A federal judge in Topeka has ruled that Kansas cannot tell contractors what they can and cannot boycott. That would seem obvious to anyone familiar with free speech protections under the First Amendment.
But last summer, Kansas passed a law requiring all those who contract with the state to certify that they are not boycotting Israel.
Why? In his opinion blocking enforcement of the law while the suit by the American Civil Liberties Union continues, U.S. District Judge Daniel Crabtree wrote that its supporters in the Kansas Legislature argued that it was intended “to stop people from antagonizing Israel.”
They “emphasized the need to oppose ‘Boycott, Divestment, Sanctions’ campaigns,” Crabree wrote, “which protest the Israeli government’s treatment of Palestinians in the occupied territories.”
In 1982, the Supreme Court upheld boycotts as constitutionally protected political speech. In NAACP v. Claiborne Hardware Co., the high court looked at the boycott of white-owned businesses in Port Gibson, Mississippi, and found that “speech, assembly, and petition . . . to change a social order that had consistently treated [African Americans] as second-class citizens” are “on the highest rung of the hierarchy of First Amendment values.”
That’s why Crabtree ruled that the “Supreme Court has held that the First Amendment protects the right to participate in a boycott like the one punished by the Kansas law,” which took effect July 1.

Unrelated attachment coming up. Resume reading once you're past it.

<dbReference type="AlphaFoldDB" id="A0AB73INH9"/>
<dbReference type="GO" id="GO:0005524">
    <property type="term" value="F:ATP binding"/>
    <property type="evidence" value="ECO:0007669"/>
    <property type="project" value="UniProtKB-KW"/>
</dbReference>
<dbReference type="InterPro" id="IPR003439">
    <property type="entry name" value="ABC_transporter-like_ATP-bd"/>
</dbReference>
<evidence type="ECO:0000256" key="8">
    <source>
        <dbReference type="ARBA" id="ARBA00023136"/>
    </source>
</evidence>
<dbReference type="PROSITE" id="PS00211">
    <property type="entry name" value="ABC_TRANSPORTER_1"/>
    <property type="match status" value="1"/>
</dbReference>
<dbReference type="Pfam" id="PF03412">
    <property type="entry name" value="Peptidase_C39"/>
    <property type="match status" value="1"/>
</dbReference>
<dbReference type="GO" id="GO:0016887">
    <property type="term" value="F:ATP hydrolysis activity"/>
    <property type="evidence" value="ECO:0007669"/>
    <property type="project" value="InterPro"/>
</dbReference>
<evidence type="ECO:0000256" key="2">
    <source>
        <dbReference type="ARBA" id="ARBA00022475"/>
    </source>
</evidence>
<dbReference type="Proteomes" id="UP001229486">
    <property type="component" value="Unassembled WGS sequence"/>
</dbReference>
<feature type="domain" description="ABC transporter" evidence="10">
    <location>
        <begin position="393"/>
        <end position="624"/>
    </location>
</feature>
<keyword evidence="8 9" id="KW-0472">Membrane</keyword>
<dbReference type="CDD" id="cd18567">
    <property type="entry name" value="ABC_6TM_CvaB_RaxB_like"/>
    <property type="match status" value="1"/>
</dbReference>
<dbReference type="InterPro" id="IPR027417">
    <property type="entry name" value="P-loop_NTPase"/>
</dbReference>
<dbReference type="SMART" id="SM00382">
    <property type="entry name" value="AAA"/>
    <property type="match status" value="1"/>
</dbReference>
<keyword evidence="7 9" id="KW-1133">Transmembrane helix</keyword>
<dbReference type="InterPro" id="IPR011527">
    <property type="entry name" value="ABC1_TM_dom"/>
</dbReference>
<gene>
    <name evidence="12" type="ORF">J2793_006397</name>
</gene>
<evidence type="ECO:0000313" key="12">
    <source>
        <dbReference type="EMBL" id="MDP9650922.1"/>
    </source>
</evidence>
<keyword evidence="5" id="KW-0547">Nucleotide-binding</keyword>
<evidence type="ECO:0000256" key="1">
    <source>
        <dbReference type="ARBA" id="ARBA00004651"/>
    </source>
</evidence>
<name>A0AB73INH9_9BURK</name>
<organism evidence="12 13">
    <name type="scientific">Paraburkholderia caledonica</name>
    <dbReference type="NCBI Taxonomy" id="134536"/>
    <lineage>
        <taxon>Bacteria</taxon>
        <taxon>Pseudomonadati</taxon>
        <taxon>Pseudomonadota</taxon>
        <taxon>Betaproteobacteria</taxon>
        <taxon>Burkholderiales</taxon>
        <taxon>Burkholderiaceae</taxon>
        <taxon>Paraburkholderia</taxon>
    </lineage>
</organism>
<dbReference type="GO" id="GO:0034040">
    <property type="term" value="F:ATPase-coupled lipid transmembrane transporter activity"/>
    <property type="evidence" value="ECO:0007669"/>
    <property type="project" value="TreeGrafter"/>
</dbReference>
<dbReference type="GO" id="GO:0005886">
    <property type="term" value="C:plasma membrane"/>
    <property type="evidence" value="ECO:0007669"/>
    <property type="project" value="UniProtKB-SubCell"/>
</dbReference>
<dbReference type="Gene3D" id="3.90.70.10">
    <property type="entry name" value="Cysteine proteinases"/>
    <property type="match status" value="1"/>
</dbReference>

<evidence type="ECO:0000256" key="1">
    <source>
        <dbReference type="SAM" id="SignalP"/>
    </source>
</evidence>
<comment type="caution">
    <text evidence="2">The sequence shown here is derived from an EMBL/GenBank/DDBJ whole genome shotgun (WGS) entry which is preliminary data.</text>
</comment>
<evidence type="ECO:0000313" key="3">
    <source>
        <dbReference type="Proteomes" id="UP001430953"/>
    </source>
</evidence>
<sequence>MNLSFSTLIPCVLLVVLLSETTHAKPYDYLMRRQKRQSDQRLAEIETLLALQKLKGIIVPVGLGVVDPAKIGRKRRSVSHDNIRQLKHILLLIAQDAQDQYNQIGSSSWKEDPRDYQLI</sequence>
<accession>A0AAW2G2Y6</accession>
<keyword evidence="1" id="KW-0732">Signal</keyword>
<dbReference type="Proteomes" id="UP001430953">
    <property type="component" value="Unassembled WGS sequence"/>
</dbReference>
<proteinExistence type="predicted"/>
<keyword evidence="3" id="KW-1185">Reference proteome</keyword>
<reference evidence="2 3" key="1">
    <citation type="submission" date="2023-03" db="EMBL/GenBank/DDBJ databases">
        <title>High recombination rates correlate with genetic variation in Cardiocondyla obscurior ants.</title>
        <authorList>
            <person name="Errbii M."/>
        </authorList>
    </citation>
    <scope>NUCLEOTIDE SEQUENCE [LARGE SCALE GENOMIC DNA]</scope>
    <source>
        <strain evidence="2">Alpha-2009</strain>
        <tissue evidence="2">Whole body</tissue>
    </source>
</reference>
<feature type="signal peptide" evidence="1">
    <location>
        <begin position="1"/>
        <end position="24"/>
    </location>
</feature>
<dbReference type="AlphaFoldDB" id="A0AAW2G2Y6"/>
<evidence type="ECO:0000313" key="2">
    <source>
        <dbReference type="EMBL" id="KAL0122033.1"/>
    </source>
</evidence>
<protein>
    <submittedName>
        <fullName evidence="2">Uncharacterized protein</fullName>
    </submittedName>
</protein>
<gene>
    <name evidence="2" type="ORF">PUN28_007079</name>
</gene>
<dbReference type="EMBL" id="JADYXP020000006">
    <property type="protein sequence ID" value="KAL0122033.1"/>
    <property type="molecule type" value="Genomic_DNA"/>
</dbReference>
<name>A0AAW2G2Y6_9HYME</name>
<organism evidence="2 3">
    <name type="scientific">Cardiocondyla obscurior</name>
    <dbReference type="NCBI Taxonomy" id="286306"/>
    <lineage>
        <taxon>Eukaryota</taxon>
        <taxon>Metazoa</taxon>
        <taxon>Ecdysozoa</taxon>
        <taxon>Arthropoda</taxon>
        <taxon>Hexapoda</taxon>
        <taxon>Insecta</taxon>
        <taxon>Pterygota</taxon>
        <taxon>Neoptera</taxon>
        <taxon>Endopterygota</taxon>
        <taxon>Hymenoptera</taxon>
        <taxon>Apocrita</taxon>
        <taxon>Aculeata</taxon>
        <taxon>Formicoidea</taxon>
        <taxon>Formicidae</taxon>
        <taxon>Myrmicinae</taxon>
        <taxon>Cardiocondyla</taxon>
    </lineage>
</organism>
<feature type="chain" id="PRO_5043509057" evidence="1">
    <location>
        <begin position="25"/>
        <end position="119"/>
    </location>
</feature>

The ACLU suit challenging the law was brought on behalf of Esther Koontz, a Mennonite math curriculum coach from Wichita who had been encouraged by her church to join a boycott of Israeli companies last spring.
A couple of months after Koontz decided to stop buying Israeli products, she was invited to start coaching teachers across the state, as part of the Kansas Department of Education’s Math and Science Partnerships program.
She was eager to take on the extra work, which pays $600 a day plus expenses. But the program director told her that she first had to sign a certificate that she wasn’t boycotting Israel.
After a lot of thought, Koontz decided that she couldn’t in good conscience do that.
The program director said that in that case, she couldn’t have a contract with the state.
In its defense, Kansas argued that it would have given Koontz a waiver on religious grounds had she asked for one.
But had she reached the same conclusion on non-religious grounds, she’d still have the same right to express herself politically.
Kansas also argued that Israel might refuse to do business with or in the state if it did not punish boycotters. But it presented no evidence of any threat to the Kansas economy.
No sale, right? No in all cases.